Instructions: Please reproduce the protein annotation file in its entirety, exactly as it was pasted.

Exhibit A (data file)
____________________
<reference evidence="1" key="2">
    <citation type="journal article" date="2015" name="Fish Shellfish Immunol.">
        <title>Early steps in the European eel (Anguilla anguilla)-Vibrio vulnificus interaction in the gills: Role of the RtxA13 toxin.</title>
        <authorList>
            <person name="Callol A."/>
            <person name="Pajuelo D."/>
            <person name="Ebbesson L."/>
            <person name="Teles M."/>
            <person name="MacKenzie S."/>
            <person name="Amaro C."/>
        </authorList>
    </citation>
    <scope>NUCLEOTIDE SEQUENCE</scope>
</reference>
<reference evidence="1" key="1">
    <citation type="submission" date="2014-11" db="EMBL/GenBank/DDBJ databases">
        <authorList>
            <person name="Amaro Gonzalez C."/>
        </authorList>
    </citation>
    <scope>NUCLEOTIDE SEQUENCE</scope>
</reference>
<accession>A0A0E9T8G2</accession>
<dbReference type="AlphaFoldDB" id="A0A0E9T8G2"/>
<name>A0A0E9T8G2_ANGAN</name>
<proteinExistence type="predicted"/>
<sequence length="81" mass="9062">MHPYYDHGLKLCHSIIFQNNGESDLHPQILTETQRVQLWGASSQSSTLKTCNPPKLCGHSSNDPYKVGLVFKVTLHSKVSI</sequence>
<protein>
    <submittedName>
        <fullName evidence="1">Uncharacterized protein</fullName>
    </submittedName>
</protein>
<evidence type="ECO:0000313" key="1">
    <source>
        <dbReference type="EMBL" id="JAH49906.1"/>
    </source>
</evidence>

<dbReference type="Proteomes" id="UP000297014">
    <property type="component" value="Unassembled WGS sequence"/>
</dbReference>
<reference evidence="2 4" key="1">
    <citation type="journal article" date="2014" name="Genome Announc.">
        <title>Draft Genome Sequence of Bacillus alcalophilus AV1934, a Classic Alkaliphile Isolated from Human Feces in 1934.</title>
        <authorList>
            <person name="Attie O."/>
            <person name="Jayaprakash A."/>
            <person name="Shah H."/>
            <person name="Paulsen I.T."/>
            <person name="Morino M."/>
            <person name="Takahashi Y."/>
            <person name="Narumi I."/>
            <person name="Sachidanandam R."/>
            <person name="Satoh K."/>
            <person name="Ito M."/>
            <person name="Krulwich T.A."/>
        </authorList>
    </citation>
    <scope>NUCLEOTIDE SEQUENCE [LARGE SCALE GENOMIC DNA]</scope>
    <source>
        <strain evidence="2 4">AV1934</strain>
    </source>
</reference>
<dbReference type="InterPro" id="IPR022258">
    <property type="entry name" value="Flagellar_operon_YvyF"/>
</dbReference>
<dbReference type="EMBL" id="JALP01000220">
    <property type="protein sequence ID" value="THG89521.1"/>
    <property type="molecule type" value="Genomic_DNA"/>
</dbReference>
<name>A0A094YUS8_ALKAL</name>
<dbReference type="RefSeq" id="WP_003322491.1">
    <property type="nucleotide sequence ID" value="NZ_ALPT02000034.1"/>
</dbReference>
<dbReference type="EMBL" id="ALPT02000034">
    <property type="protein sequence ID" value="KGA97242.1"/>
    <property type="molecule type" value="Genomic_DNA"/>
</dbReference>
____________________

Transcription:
<reference evidence="1" key="2">
    <citation type="journal article" date="2015" name="Fish Shellfish Immunol.">
        <title>Early steps in the European eel (Anguilla anguilla)-Vibrio vulnificus interaction in the gills: Role of the RtxA13 toxin.</title>
        <authorList>
            <person name="Callol A."/>
            <person name="Pajuelo D."/>
            <person name="Ebbesson L."/>
            <person name="Teles M."/>
            <person name="MacKenzie S."/>
            <person name="Amaro C."/>
        </authorList>
    </citation>
    <scope>NUCLEOTIDE SEQUENCE</scope>
</reference>
<reference evidence="1" key="1">
    <citation type="submission" date="2014-11" db="EMBL/GenBank/DDBJ databases">
        <authorList>
            <person name="Amaro Gonzalez C."/>
        </authorList>
    </citation>
    <scope>NUCLEOTIDE SEQUENCE</scope>
</reference>
<accession>A0A0E9T8G2</accession>
<dbReference type="AlphaFoldDB" id="A0A0E9T8G2"/>
<name>A0A0E9T8G2_ANGAN</name>
<proteinExistence type="predicted"/>
<sequence length="81" mass="9062">MHPYYDHGLKLCHSIIFQNNGESDLHPQILTETQRVQLWGASSQSSTLKTCNPPKLCGHSSNDPYKVGLVFKVTLHSKVSI</sequence>
<protein>
    <submittedName>
        <fullName evidence="1">Uncharacterized protein</fullName>
    </submittedName>
</protein>
<evidence type="ECO:0000313" key="1">
    <source>
        <dbReference type="EMBL" id="JAH49906.1"/>
    </source>
</evidence>

<dbReference type="Proteomes" id="UP000297014">
    <property type="component" value="Unassembled WGS sequence"/>
</dbReference>
<reference evidence="2 4" key="1">
    <citation type="journal article" date="2014" name="Genome Announc.">
        <title>Draft Genome Sequence of Bacillus alcalophilus AV1934, a Classic Alkaliphile Isolated from Human Feces in 1934.</title>
        <authorList>
            <person name="Attie O."/>
            <person name="Jayaprakash A."/>
            <person name="Shah H."/>
            <person name="Paulsen I.T."/>
            <person name="Morino M."/>
            <person name="Takahashi Y."/>
            <person name="Narumi I."/>
            <person name="Sachidanandam R."/>
            <person name="Satoh K."/>
            <person name="Ito M."/>
            <person name="Krulwich T.A."/>
        </authorList>
    </citation>
    <scope>NUCLEOTIDE SEQUENCE [LARGE SCALE GENOMIC DNA]</scope>
    <source>
        <strain evidence="2 4">AV1934</strain>
    </source>
</reference>
<dbReference type="InterPro" id="IPR022258">
    <property type="entry name" value="Flagellar_operon_YvyF"/>
</dbReference>
<dbReference type="EMBL" id="JALP01000220">
    <property type="protein sequence ID" value="THG89521.1"/>
    <property type="molecule type" value="Genomic_DNA"/>
</dbReference>
<name>A0A094YUS8_ALKAL</name>
<dbReference type="RefSeq" id="WP_003322491.1">
    <property type="nucleotide sequence ID" value="NZ_ALPT02000034.1"/>
</dbReference>
<dbReference type="EMBL" id="ALPT02000034">
    <property type="protein sequence ID" value="KGA97242.1"/>
    <property type="molecule type" value="Genomic_DNA"/>
</dbReference>